Each month we feature specific Divisions of EGU and during the monthly GeoRoundup we will be putting the journals that publish science from those Divisions at the top of the Highlights roundup. For September, the Divisions we are featuring are: Atmospheric Science (AS), and Climate: Past, Present and Future (CL). They are served by the journals: Geoscientific Model Development (GMD), Annales Geophysicae (ANGEO), Atmospheric Chemistry and Physics (ACP), Atmospheric Measurement Techniques (AMT), Climate of the Past (CP), Earth System Dynamics (ESD), SOIL and Weather and Climate Dynamics (WCD).
Earth system models have persistent biases that impinge on our ability to make robust future regional predictions of precipitation. For the last 15 years, there has been little improvement in these biases. This work presents an accurate representation of dust absorption based upon observed dust mineralogical composition and size distribution. The striking result is that this more accurate representation improves tropical precipitations for climate models with too weak an African monsoon.
Interactions of extreme fires with weather systems can produce towering smoke plumes that inject aerosols at very high altitudes (> 10 km). Three such major injections, largest at the time in terms of emitted aerosol mass, took place over British Columbia, Canada, in August 2017. We model the transport and impacts of injected aerosols on the radiation balance of the atmosphere. Our model results match the satellite-observed plume transport and residence time at these high altitudes very closely.
This paper reports on dark current signal anomalies of the detectors used on board the ESA’s Earth Explorer satellite Aeolus during the first 1.5 years in orbit. After introducing sophisticated algorithms to classify dark current anomalies according to their characteristics, the impact of the different kinds of anomalies on wind measurements is discussed. In addition, mitigation approaches for the wind retrieval are presented and potential root causes are discussed.
We demonstrate in laboratory experiments that the formation of IOx anions (formed in reactions of I− with O3) or acetate anions (formed e.g. by the reaction of I− with peracetic acid) results in unexpected sensitivity of an iodide chemical ionisation mass spectrometer (I-CIMS) to HNO3 at a mass-to-charge ratio of 62. This helps explain observations of apparent high daytime levels of N2O5. Airborne measurements using I-CIMS confirm these conclusions.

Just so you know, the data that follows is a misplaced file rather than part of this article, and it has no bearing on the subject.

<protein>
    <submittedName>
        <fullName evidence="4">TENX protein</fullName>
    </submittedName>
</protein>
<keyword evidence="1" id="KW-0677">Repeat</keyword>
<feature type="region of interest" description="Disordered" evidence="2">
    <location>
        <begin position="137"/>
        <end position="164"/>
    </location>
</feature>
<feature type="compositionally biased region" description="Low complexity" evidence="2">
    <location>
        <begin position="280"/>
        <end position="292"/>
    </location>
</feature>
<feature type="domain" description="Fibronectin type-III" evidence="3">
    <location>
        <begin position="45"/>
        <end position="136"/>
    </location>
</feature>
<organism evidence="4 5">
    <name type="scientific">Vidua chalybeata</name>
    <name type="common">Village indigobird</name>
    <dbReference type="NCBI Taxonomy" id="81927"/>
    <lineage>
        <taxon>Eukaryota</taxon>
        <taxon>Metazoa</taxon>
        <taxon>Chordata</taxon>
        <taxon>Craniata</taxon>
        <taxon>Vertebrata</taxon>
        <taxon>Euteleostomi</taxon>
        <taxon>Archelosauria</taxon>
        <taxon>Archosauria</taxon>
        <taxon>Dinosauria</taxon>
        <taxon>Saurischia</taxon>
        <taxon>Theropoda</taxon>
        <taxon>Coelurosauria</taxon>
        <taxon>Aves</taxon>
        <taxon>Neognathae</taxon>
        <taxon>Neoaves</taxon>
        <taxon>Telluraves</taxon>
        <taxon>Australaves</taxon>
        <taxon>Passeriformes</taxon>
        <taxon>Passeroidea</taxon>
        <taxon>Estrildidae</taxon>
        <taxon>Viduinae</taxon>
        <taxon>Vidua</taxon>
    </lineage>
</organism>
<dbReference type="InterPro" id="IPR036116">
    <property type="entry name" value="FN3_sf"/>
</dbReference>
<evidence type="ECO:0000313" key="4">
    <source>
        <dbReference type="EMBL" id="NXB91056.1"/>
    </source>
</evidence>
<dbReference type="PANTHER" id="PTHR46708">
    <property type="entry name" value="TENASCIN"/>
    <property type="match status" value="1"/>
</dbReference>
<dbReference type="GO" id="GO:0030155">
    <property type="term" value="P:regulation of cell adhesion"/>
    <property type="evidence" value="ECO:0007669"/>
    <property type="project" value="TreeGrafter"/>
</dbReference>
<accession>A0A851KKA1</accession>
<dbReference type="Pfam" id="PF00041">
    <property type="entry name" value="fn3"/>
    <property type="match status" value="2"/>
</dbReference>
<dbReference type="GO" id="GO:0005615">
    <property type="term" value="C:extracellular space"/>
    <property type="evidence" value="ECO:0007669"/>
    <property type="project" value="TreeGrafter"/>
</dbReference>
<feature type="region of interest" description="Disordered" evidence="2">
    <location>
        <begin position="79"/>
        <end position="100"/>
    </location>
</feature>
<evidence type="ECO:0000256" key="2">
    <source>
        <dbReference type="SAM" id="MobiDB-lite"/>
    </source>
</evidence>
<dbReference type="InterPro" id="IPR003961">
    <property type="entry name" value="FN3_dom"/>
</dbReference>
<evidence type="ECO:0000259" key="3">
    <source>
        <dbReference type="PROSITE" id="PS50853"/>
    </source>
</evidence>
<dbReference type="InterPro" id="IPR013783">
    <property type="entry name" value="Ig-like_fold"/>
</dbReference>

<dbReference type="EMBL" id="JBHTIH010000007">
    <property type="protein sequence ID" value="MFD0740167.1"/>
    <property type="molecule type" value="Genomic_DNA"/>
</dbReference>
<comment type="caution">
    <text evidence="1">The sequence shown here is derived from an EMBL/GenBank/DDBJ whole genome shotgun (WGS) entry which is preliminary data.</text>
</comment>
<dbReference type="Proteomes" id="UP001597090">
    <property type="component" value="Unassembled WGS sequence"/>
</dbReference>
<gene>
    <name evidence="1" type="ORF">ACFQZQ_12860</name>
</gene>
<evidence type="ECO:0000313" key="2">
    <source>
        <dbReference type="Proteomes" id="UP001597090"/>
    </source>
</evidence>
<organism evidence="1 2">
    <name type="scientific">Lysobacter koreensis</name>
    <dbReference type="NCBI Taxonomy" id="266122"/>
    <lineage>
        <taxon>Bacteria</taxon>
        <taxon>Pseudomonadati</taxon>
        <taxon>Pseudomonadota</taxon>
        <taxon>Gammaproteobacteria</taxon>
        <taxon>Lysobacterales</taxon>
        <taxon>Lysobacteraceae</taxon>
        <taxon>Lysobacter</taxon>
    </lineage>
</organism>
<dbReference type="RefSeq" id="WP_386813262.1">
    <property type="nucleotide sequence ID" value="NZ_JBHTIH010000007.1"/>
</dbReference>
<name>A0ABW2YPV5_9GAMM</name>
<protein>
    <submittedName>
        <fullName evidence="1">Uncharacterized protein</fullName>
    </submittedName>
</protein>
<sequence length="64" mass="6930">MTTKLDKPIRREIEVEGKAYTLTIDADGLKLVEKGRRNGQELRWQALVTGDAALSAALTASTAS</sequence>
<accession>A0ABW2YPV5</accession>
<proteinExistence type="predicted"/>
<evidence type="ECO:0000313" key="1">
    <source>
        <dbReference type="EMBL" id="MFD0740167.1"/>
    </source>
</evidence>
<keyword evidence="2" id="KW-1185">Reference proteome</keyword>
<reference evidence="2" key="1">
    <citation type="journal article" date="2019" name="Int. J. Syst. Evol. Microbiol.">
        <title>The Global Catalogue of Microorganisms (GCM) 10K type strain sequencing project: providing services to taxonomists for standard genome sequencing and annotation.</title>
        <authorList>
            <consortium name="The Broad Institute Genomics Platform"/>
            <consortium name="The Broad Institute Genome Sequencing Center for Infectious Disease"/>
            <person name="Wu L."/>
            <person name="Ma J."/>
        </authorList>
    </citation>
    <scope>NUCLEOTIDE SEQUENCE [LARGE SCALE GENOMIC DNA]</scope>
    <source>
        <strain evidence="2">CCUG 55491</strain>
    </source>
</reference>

Satellite observations sensitive to cloud and precipitation help improve the quality of weather forecasts. However, they are sensitive to things that models do not forecast, such as the shapes and sizes of snow and ice particles. These details can be estimated from the observations themselves and then incorporated in the satellite simulators used in weather forecasting. This approach, known as parameter estimation, will be increasingly useful to build models of poorly known physical processes.
We present the design, modeling, and experimental characterization of the nano-scanning electrical mobility spectrometer (nSEMS), a recently developed instrument that probes particle physical properties in the 1.5–25 nm range. The nSEMS has proven to be extremely powerful in examining atmospheric nucleation and the subsequent growth of nanoparticles in the CERN CLOUD experiment, which provides a valuable asset to study atmospheric nanoparticles and to evaluate their impact on climate.
In this study, we present a newly developed instrument, the humidity-controlled fast integrated mobility spectrometer (HFIMS), for fast measurements of aerosol hygroscopic growth. The HFIMS can measure the distributions of particle hygroscopic growth factors at six diameters from 35 to 265 nm under five RH levels from 20 to 85 % within 25 min. The HFIMS significantly advances our capability of characterizing the hygroscopic growth of atmospheric aerosols over a wide range of relative humidities.
This paper investigates the impact of explicitly resolving convection on the mid-Holocene West African Monsoon rain belt by employing the ICON climate model in high resolution. While the spatial distribution and intensity of the precipitation are improved by this technique, the monsoon extents further north and the mean summer rainfall is higher in the simulation with parameterized convection.